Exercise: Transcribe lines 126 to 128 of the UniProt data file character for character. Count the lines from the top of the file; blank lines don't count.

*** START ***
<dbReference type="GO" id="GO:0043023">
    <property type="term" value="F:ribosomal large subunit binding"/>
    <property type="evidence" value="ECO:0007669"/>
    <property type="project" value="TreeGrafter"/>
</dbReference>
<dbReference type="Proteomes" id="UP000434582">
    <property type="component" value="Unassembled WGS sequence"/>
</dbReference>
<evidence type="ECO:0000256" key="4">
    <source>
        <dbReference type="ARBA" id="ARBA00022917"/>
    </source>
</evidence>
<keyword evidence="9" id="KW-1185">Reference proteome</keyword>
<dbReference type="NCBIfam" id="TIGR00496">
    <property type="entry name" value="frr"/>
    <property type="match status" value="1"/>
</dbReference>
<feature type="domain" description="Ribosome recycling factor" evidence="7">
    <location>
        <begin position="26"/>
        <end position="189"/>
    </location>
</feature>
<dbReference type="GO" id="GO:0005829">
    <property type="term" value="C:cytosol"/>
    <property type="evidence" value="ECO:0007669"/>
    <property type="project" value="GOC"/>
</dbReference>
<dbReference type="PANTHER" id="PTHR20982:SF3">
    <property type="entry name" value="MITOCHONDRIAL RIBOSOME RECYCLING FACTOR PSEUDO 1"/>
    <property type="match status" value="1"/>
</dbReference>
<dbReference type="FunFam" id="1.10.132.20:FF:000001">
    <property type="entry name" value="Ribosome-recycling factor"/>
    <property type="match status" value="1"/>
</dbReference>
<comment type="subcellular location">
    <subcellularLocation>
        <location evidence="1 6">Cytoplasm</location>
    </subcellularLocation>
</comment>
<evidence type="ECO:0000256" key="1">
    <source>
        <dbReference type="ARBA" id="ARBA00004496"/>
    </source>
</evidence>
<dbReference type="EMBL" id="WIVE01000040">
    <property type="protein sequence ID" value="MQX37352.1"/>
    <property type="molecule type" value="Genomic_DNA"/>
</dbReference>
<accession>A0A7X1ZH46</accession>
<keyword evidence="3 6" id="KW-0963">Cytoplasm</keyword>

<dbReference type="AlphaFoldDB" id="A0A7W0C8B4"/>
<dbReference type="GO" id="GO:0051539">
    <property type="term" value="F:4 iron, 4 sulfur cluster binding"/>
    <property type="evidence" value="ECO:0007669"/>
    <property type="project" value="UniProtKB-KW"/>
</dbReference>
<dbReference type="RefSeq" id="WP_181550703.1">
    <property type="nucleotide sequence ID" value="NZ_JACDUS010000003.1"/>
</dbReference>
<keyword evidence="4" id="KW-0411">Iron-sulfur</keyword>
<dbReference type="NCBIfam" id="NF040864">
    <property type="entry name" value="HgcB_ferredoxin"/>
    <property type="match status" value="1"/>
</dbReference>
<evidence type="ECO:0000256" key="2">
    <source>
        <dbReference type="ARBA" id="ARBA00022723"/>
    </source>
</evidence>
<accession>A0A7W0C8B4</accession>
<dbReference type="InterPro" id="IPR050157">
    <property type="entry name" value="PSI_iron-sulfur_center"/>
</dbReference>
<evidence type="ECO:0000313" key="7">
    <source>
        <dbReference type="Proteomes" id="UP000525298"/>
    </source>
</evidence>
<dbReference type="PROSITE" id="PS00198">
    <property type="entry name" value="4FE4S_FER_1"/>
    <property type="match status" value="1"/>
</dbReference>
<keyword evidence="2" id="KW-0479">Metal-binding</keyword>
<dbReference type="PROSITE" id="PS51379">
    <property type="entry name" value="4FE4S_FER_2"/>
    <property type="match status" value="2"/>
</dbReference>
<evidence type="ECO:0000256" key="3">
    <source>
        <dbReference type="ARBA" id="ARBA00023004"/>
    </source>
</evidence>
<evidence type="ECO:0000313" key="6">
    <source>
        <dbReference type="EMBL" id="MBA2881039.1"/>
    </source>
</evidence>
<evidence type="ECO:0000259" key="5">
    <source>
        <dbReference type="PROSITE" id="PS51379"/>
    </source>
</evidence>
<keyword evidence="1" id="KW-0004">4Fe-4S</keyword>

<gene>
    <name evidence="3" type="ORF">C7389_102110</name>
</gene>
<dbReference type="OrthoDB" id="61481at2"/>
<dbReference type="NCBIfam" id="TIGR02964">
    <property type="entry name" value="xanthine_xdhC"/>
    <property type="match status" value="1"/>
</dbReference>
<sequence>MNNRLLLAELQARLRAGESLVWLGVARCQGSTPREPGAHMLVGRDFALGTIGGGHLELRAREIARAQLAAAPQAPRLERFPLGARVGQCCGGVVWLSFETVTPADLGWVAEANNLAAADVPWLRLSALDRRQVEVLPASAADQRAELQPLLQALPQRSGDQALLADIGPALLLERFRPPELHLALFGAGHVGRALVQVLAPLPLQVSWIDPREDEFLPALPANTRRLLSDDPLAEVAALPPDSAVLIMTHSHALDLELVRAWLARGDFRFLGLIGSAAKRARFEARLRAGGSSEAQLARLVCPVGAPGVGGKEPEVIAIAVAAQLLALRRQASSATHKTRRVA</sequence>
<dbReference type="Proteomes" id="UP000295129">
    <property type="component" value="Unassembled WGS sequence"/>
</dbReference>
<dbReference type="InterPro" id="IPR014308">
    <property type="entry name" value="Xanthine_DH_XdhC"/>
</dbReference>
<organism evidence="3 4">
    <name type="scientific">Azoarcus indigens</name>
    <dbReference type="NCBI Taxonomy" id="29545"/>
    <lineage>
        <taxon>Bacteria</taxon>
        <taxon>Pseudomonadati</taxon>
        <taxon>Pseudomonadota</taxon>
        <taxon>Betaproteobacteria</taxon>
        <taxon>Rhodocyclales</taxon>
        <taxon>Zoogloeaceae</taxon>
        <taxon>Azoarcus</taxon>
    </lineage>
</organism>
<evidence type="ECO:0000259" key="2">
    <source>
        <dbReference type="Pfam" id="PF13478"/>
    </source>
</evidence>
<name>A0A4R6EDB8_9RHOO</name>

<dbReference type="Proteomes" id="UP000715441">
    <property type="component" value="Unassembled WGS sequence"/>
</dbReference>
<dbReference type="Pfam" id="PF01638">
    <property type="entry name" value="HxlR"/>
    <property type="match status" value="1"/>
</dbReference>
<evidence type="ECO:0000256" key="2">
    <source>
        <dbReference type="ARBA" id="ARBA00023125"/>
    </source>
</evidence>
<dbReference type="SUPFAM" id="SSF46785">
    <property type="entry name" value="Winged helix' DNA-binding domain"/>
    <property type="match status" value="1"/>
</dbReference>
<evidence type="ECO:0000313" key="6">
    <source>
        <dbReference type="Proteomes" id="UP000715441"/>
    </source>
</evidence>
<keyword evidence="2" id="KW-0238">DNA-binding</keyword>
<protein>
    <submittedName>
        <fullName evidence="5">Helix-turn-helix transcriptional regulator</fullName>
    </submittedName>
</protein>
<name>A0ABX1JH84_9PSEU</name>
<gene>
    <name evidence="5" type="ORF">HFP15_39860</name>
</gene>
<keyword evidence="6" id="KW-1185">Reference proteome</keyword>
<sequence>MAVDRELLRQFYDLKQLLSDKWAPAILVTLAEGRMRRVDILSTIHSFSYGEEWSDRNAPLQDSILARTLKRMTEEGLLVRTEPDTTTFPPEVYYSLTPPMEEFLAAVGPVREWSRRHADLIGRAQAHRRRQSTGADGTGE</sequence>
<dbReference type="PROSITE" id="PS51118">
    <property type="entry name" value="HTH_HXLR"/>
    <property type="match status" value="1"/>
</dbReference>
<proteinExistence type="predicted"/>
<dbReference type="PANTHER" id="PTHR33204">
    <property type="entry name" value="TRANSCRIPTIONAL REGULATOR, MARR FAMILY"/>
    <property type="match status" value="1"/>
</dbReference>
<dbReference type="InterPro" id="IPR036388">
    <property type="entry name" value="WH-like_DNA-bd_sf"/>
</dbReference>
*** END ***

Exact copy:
        <taxon>Bacteria</taxon>
        <taxon>Pseudomonadati</taxon>
        <taxon>Pseudomonadota</taxon>